• Appointed veterinarians who had made allegations against the Complainants to key positions on the task force to review the English proficiency standard and the Practice Accreditation Committee, without due regard for whether they might be biased;
  • Disregarded previous pledges regarding consultation and process in adopting the English proficiency standard;
  • Accepted misinformation from non-independent sources on the language standards adopted by other licensing bodies; and
  • Adopted a spoken English proficiency standard that exceeded every veterinary licensing body in North America without justification.

Notably, the adjudicator stressed that the College had authority to demand English language proficiency. However, it was not permitted to adopt an unattainable standard that disproportionately impacted the Complainants without showing how such a standard was reasonably necessary in this case.

In so finding, the adjudicator applied the well-known test for whether the standard was a “bona fide occupational requirement,”[5] or a BFOR. Under this test, once the complainant is able to establish that there is prima facie or facial discrimination, the onus shifts to the regulator to rebut the presumption of discrimination by establishing that: 1) the standard was adopted for a purpose or goal that was rationally connected to the regulatory purpose; 2) that it was adopted in an honest and good faith belief of its necessity to fulfill the regulatory purpose; and 3) that the standard was actually “reasonably necessary” for the fulfillment of that purpose.[6] The adjudicator found that the College had failed to do so.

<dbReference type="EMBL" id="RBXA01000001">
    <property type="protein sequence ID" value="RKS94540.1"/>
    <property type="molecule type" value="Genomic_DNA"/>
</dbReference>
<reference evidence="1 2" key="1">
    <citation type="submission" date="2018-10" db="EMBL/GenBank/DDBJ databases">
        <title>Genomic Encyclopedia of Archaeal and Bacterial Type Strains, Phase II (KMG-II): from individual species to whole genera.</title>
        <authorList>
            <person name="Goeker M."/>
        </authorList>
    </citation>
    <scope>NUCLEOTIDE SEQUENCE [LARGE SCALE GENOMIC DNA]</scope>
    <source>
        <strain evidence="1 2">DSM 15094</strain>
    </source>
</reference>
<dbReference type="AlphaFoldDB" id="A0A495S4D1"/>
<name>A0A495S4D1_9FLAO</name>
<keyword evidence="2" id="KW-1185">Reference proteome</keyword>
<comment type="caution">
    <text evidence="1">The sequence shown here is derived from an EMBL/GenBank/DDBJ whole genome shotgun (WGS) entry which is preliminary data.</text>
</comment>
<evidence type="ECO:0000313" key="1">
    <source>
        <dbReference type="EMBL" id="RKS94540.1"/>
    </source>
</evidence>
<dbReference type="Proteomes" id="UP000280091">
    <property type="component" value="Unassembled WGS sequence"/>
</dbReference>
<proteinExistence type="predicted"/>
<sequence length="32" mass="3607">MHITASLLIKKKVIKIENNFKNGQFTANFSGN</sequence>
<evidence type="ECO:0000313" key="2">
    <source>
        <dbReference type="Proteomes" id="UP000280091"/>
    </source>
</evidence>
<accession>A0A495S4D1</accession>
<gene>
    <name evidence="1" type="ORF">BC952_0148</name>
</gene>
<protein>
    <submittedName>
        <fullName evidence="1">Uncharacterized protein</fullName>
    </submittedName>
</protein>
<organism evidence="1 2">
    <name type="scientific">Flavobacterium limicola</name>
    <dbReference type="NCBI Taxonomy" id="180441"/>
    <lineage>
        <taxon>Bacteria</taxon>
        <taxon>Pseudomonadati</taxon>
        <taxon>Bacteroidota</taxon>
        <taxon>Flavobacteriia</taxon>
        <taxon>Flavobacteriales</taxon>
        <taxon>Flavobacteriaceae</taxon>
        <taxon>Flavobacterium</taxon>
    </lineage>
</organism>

A number of the College’s key arguments also bear mentioning. Firstly, the adjudicator rejected the argument that remedies available under the Human Rights Code for discrimination were limited by statutory immunity provisions[7] for acts of the regulator.[8]

The adjudicator also rejected the College’s argument that its actions were justified by the Complainants’ “inappropriate and concerning” conduct, which suggested that they sought to avoid regulatory oversight. She held that this did not “fully explain” the College’s conduct and views.[9]

As a result of the findings, the adjudicator ordered the College to pay damages for injury to dignity totalling $219,500, with awards ranging from $2,000 to $35,000 for each of the 13 Complainants. In addition, the adjudicator granted approximately $45,000 in compensation for expenses and lost wages and ordered the College to create an independent Review Panel to review disciplinary files on the Complainants, make recommendations and act on the Review Panel’s recommendations. The Adjudicator also ordered the College to develop an anti-discrimination policy, institute anti-discrimination training, publish the Human Rights Tribunal decision on its website, and places copies of the decision on the complainants’ disciplinary files.